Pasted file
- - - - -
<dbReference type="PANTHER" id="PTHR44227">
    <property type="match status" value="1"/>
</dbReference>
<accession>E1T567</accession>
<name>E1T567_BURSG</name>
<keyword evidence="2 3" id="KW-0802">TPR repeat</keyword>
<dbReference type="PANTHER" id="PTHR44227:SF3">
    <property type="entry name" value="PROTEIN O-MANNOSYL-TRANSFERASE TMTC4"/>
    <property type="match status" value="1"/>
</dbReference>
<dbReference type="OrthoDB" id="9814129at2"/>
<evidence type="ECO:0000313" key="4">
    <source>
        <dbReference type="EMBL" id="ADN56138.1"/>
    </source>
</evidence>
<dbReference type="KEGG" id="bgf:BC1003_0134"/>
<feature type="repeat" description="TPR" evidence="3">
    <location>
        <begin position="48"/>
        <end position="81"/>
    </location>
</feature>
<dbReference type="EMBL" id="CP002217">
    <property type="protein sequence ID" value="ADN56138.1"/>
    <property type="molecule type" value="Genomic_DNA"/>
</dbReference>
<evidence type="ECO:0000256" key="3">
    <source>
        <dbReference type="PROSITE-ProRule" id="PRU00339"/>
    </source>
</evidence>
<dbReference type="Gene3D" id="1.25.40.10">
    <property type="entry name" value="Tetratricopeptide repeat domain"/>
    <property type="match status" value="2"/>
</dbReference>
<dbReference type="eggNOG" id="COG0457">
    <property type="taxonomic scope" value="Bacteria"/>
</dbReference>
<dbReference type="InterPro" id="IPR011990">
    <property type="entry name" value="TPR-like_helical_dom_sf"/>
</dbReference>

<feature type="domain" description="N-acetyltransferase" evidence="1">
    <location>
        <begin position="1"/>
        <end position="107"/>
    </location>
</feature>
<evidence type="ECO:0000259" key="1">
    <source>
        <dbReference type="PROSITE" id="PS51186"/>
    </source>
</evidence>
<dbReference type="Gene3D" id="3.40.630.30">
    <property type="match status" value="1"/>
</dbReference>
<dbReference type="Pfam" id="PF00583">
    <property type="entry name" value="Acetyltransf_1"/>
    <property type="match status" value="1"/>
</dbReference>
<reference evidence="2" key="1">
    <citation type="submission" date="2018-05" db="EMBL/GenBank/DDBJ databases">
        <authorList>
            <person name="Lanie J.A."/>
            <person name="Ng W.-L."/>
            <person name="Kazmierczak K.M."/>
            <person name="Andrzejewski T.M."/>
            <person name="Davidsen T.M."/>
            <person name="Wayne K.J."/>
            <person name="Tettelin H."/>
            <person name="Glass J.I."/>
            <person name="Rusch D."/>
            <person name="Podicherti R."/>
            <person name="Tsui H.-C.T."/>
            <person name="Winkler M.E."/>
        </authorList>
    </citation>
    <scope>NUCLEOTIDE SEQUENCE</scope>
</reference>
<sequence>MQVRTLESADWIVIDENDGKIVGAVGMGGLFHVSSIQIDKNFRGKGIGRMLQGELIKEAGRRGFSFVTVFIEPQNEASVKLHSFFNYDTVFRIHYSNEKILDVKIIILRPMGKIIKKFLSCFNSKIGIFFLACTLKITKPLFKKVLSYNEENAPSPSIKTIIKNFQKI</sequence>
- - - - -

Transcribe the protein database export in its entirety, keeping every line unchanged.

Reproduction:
<dbReference type="PANTHER" id="PTHR44227">
    <property type="match status" value="1"/>
</dbReference>
<accession>E1T567</accession>
<name>E1T567_BURSG</name>
<keyword evidence="2 3" id="KW-0802">TPR repeat</keyword>
<dbReference type="PANTHER" id="PTHR44227:SF3">
    <property type="entry name" value="PROTEIN O-MANNOSYL-TRANSFERASE TMTC4"/>
    <property type="match status" value="1"/>
</dbReference>
<dbReference type="OrthoDB" id="9814129at2"/>
<evidence type="ECO:0000313" key="4">
    <source>
        <dbReference type="EMBL" id="ADN56138.1"/>
    </source>
</evidence>
<dbReference type="KEGG" id="bgf:BC1003_0134"/>
<feature type="repeat" description="TPR" evidence="3">
    <location>
        <begin position="48"/>
        <end position="81"/>
    </location>
</feature>
<dbReference type="EMBL" id="CP002217">
    <property type="protein sequence ID" value="ADN56138.1"/>
    <property type="molecule type" value="Genomic_DNA"/>
</dbReference>
<evidence type="ECO:0000256" key="3">
    <source>
        <dbReference type="PROSITE-ProRule" id="PRU00339"/>
    </source>
</evidence>
<dbReference type="Gene3D" id="1.25.40.10">
    <property type="entry name" value="Tetratricopeptide repeat domain"/>
    <property type="match status" value="2"/>
</dbReference>
<dbReference type="eggNOG" id="COG0457">
    <property type="taxonomic scope" value="Bacteria"/>
</dbReference>
<dbReference type="InterPro" id="IPR011990">
    <property type="entry name" value="TPR-like_helical_dom_sf"/>
</dbReference>

<feature type="domain" description="N-acetyltransferase" evidence="1">
    <location>
        <begin position="1"/>
        <end position="107"/>
    </location>
</feature>
<evidence type="ECO:0000259" key="1">
    <source>
        <dbReference type="PROSITE" id="PS51186"/>
    </source>
</evidence>
<dbReference type="Gene3D" id="3.40.630.30">
    <property type="match status" value="1"/>
</dbReference>
<dbReference type="Pfam" id="PF00583">
    <property type="entry name" value="Acetyltransf_1"/>
    <property type="match status" value="1"/>
</dbReference>
<reference evidence="2" key="1">
    <citation type="submission" date="2018-05" db="EMBL/GenBank/DDBJ databases">
        <authorList>
            <person name="Lanie J.A."/>
            <person name="Ng W.-L."/>
            <person name="Kazmierczak K.M."/>
            <person name="Andrzejewski T.M."/>
            <person name="Davidsen T.M."/>
            <person name="Wayne K.J."/>
            <person name="Tettelin H."/>
            <person name="Glass J.I."/>
            <person name="Rusch D."/>
            <person name="Podicherti R."/>
            <person name="Tsui H.-C.T."/>
            <person name="Winkler M.E."/>
        </authorList>
    </citation>
    <scope>NUCLEOTIDE SEQUENCE</scope>
</reference>
<sequence>MQVRTLESADWIVIDENDGKIVGAVGMGGLFHVSSIQIDKNFRGKGIGRMLQGELIKEAGRRGFSFVTVFIEPQNEASVKLHSFFNYDTVFRIHYSNEKILDVKIIILRPMGKIIKKFLSCFNSKIGIFFLACTLKITKPLFKKVLSYNEENAPSPSIKTIIKNFQKI</sequence>